The challenge of today’s Area of Freedom, Security and Justice: a re-appropriation of the balance between claims of national security and fundamental rights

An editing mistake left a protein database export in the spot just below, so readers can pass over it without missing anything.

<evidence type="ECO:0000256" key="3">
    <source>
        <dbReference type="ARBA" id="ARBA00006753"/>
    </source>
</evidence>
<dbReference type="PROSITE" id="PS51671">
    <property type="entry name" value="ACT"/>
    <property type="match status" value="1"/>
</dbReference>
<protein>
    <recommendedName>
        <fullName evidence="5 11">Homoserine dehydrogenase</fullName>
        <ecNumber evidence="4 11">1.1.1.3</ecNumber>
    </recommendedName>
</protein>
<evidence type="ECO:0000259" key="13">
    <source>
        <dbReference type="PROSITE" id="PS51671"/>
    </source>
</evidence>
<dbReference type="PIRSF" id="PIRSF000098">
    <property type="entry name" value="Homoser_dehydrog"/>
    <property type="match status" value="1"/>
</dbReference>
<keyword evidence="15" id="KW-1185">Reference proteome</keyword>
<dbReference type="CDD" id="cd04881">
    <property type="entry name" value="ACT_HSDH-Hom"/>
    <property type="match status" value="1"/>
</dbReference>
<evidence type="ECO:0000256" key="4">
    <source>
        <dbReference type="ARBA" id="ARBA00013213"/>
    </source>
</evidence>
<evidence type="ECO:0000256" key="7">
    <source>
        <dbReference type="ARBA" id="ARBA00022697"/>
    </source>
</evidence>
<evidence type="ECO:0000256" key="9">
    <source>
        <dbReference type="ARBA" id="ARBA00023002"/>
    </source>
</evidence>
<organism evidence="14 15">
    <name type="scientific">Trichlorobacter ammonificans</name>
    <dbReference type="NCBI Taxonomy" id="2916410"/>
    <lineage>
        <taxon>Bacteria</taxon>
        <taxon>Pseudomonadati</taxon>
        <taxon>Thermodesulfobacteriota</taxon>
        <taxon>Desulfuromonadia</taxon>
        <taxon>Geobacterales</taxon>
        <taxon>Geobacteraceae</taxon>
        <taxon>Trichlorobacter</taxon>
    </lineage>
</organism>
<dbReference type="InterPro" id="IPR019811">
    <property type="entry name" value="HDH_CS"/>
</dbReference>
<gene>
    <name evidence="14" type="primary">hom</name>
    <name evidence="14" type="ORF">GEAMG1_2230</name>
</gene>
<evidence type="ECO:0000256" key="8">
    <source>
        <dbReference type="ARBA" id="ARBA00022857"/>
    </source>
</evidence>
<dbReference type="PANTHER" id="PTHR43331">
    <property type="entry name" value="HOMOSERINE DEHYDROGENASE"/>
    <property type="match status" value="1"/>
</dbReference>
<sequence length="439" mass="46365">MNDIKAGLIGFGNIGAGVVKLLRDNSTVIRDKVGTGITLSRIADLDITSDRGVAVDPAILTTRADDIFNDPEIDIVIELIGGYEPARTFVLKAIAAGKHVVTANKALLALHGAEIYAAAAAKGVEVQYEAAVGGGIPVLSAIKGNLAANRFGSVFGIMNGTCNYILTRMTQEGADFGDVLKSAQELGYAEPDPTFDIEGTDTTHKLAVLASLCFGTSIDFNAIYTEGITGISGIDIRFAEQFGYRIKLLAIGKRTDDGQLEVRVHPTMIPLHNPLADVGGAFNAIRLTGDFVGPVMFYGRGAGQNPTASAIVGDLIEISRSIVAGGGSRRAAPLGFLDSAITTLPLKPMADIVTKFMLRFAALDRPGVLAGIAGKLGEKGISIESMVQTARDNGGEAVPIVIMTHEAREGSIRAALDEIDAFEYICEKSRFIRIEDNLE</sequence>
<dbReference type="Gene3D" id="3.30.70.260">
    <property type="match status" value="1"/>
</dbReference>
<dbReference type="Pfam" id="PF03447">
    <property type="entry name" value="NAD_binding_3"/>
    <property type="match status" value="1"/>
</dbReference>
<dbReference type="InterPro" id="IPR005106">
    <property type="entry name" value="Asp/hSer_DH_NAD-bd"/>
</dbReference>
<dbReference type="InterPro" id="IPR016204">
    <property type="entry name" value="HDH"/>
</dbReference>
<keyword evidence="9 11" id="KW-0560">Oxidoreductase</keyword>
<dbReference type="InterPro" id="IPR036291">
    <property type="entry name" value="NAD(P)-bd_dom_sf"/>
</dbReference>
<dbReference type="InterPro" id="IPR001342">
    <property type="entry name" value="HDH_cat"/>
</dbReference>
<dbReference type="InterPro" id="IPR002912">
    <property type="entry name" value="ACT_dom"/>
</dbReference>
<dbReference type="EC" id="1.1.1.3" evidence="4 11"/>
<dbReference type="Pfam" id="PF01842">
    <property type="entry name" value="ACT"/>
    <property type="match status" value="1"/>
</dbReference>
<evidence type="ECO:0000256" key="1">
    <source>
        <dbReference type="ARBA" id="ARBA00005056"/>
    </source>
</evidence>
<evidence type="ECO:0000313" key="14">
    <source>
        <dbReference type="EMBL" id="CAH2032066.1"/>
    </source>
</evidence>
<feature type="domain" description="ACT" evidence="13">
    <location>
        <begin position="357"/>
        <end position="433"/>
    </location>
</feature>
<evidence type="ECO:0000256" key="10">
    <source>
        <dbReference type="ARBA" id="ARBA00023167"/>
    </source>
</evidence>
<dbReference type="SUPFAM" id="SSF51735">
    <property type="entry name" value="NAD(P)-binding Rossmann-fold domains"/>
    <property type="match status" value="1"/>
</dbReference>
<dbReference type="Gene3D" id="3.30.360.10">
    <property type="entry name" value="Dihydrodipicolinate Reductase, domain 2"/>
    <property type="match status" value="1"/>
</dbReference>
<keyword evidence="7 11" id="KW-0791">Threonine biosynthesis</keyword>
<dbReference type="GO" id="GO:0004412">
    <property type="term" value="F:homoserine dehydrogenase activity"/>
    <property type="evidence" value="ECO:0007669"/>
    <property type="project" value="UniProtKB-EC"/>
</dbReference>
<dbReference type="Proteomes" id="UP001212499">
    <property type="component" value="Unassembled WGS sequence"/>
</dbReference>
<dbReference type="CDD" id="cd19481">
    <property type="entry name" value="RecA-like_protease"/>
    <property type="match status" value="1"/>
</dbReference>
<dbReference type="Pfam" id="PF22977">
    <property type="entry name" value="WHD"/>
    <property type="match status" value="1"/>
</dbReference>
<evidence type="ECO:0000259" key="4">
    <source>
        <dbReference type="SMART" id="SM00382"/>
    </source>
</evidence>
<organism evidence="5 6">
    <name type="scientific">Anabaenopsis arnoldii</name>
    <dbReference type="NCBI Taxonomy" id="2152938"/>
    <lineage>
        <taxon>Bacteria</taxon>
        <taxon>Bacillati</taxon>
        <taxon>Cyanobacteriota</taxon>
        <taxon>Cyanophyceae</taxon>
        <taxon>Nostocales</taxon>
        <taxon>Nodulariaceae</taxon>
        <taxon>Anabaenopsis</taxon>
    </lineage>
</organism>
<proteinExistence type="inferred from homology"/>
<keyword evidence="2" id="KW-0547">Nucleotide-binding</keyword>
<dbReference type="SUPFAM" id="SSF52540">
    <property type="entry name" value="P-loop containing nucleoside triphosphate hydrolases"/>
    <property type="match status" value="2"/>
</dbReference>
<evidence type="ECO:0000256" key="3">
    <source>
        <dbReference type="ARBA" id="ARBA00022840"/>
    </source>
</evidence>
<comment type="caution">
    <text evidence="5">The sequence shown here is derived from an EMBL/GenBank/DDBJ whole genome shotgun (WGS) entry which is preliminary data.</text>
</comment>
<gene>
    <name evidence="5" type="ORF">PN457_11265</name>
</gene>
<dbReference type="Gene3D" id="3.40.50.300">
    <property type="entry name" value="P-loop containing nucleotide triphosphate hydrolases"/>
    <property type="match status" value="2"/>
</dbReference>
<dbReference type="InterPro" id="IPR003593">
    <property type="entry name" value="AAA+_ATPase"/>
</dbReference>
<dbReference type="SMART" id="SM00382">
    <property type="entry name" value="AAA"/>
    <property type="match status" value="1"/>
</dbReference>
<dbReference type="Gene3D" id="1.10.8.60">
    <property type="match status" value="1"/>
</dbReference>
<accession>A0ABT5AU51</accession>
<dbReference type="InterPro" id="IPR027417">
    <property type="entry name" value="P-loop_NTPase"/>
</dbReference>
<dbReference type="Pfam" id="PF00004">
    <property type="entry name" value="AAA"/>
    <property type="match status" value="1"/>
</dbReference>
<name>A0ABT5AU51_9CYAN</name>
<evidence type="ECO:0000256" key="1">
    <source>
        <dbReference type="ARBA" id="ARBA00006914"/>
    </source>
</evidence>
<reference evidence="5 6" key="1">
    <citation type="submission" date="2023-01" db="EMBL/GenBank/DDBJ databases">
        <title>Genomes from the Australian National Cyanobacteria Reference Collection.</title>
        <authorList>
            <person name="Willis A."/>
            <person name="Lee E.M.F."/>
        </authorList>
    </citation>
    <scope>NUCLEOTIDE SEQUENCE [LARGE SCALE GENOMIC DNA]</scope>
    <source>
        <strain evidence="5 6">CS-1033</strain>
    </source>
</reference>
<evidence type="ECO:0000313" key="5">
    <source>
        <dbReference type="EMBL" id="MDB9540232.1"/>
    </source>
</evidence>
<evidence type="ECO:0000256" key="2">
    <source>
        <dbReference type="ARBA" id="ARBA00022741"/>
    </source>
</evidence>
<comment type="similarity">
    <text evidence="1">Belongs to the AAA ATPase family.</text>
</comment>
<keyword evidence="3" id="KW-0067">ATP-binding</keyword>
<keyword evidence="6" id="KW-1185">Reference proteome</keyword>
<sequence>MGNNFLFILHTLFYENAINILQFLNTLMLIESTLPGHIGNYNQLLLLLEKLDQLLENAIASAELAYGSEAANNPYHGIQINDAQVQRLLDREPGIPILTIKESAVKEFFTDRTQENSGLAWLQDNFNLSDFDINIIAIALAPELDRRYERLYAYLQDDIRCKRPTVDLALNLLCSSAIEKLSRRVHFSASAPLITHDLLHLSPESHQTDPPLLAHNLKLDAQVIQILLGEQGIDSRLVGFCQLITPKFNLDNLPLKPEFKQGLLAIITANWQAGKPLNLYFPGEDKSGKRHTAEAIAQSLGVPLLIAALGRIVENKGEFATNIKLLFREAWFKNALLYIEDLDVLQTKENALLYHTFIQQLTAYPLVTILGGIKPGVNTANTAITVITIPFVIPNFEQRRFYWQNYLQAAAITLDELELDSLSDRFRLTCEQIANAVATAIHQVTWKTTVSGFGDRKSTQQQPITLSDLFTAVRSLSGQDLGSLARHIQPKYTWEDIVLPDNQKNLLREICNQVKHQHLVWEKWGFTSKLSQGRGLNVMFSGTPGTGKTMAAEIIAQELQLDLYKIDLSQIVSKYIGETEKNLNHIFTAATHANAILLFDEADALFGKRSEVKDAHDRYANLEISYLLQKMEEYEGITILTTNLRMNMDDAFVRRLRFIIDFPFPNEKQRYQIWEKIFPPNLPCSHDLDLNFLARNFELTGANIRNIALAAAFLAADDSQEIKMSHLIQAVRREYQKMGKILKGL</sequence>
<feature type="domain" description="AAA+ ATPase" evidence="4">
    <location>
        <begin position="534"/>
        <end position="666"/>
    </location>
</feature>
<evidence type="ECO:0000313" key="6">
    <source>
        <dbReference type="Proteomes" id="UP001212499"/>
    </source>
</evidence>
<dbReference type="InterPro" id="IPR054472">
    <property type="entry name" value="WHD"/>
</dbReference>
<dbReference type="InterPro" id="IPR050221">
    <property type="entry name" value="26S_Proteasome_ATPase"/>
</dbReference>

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The twentieth anniversary of the area of freedom, security and justice (AFSJ) brings to light several transformations with regard to border management, and also several concerns that did not cease to reemerge twenty years after its creation. The term is understood to concern external borders and the reintroduction of internal controls within the common European territory. The attacks of September 11, 2001 consolidated the recognition of transnational security threats to be countered at a supranational level, considering that a national level administration would not be sufficient. The idea behind the construction of a common management administration of security threats relied on the protection of the entire single market. This is to say, an inadequate national external border control could undermine the collective trust and the free movement. The above-named fear of jeopardising the common market, enthusiastically advanced by France and Germany, became true in recent years following the apex of the migration crisis and the terror attacks in France in 2015. The reintroduction of internal border controls in several countries, the derogation from the Schengen Code for reasons of public security and the extension of the minimum period of internal border controls demonstrates a need of re-appropriation of the AFSJ. The reason for this stands behind the rationale of free movement within the area of freedom, security and justice, which has created a Common European Asylum System. This re-appropriation has to do with balancing freedom and security so that security does not take precedence over freedom. If policing internal borders is a matter dependent upon discretionary power, we cannot help but wonder whether migration flips between “crimmigration” and unilateral derogatory regimes to the disadvantage of fundamental rights. When it comesto internal borders, doesthis discretionary power of policing create grey zones of uncertainty?